The End of Ottoman Rule in Bosnia

Routledge Studies in Modern European History 1 Garibaldi's Radical Legacy Traditions of War Volunteering in ... A Hungarian Perspective Edited by Gábor Gyáni 4 Postwar Continuity and New Challenges in Central Europe, 19181923 The War ...

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Author: Hannes Grandits

Publisher: Routledge

ISBN: 9780429656941

Category: History

Page: 432

View: 284

This book focuses on the end of four centuries of Ottoman rule in Bosnia and Herzegovina in the 1870s. After an introduction to the region and the political zeitgeist of the late 1860s and early 1870s, it examines in detail the dramatic years beginning in the summer of 1875, when the outbreak of violent unrest in the eastern Herzegovinian region bordering Montenegro led to a massive refugee catastrophe. The study traces the surprising further political and social dynamics to the summer and fall of 1878, when a Habsburg army finally invaded the Bosnian Vilayet and took control of the province - but only after months of fighting against massive local resistance throughout the province. This book cannot be viewed in isolation from larger political dynamics, which are also constantly present in this study as they unfolded. However, as this book attempts to show, it is hardly possible to understand the often contradictory effects of these larger political dynamics without delving deeper into the complex local rationalities and constraints on the action of the actors involved in them. The End of Ottoman Rule in Bosnia will appeal to students, teachers, and researchers in late Ottoman and Bosnian history.

Struggle for Kenya

In this work, author Robert M. Maxon describes that process, and demonstrates what was most responsible for the Colonial Office regaining the initiative in the colony.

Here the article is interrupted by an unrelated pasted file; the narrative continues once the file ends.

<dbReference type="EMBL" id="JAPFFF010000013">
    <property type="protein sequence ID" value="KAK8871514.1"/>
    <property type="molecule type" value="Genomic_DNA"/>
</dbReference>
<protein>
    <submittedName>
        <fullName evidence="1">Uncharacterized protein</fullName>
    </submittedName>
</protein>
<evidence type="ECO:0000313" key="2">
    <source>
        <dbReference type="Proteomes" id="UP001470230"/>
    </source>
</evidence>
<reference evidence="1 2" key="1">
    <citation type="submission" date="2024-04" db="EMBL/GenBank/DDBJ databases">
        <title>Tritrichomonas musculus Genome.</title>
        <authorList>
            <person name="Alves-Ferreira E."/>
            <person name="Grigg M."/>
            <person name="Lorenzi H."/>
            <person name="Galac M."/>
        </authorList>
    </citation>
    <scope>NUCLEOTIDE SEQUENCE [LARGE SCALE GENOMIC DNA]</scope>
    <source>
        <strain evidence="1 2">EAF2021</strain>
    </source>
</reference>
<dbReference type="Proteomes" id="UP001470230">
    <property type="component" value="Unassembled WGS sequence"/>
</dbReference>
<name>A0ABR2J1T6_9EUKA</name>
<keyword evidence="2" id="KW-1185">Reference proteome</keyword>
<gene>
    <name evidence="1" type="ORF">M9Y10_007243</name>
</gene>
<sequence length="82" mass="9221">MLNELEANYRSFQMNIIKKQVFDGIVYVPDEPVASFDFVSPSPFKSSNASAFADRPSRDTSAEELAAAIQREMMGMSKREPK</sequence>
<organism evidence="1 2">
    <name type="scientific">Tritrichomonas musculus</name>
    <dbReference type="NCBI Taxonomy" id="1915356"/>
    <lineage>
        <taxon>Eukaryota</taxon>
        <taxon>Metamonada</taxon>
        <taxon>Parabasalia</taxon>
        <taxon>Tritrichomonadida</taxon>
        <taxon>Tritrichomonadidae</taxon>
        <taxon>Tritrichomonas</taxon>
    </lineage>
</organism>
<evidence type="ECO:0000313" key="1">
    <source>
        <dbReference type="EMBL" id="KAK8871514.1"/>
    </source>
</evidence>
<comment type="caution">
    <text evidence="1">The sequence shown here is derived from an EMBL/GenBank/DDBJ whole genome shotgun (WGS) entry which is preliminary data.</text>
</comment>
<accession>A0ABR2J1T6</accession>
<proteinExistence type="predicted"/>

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Author: Robert M. Maxon

Publisher: Fairleigh Dickinson Univ Press

ISBN: 0838634869

Category: History

Page: 351

View: 125

Struggle for Kenya details the evolution of British policy toward Kenya for the period 1912 to 1923. This was a particularly important time, for during the First World War, London lost the initiative in imperial affairs to Kenya's colonial state and European settlers. The postwar era dawned with the possibility that a settler state might take root in Kenya. However, this possibility touched off an intense struggle over imperial policy toward Kenya, and the direction in which the colony seemed to be heading. Protest and pressure from diverse groups helped push the imperial government to reassert control over Kenya. In this work, author Robert M. Maxon describes that process, and demonstrates what was most responsible for the Colonial Office regaining the initiative in the colony. In 1912, the British government, through the Colonial Office, was clearly in control in its relations with the East African Protectorate (which, after 1920, became Kenya). With the start of World War I, the Colonial Office rapidly lost the initiative to Kenya's colonial state and the European settlers resident there. Most responsible for this were the Colonial Office's rapid loss of control over military operations in East Africa, a general lack of interest in Kenya by the Secretaries of State for the Colonies during the war, and the economic gains made by settler agriculture during the conflict. These gains, the postwar stance taken by the Kenya government in support of settler economic and political demands, and the settler's desire for minority self-government provoked a period of intense struggle over the direction of imperial policy toward Kenya that exposed the imperial government's loss of control. As a result of that struggle, which involved protests from Kenya, India, and Great Britain, the Colonial Office finally intervened to regain the initiative in Kenya policy in 1922 and 1923 through the replacing of governor Sir Edward Northey, the development of a new policy agenda for Kenya, and the issuing of the Devonshire white paper. Of all the protests and pressures brought to bear on the Colonial Office between 1920 and 1923, the most significant was Kenya's economic situation. The colonial state's reliance on settler production for export had driven Kenya to the brink of bankruptcy, threatening the continued existence of colonial rule. It was, therefore, economic reasons, combined with a desire to avoid further African protest in Kenya, rather than missionary/humanitarian pressure that led the Colonial Office to seek to revive African production for export and officially espouse a doctrine of African paramountcy in 1923. The reassertion of imperial initiative also had the advantage of providing a way out of the vexing Indian Question, which had caused so much embarrassment and difficulty for the British government, straining relations with the government of India and the India Office. Rather than come down completely on the side of the main protagonists, Kenya's European and Indian residents, the Colonial Office declared that African interests must be paramount in Kenya.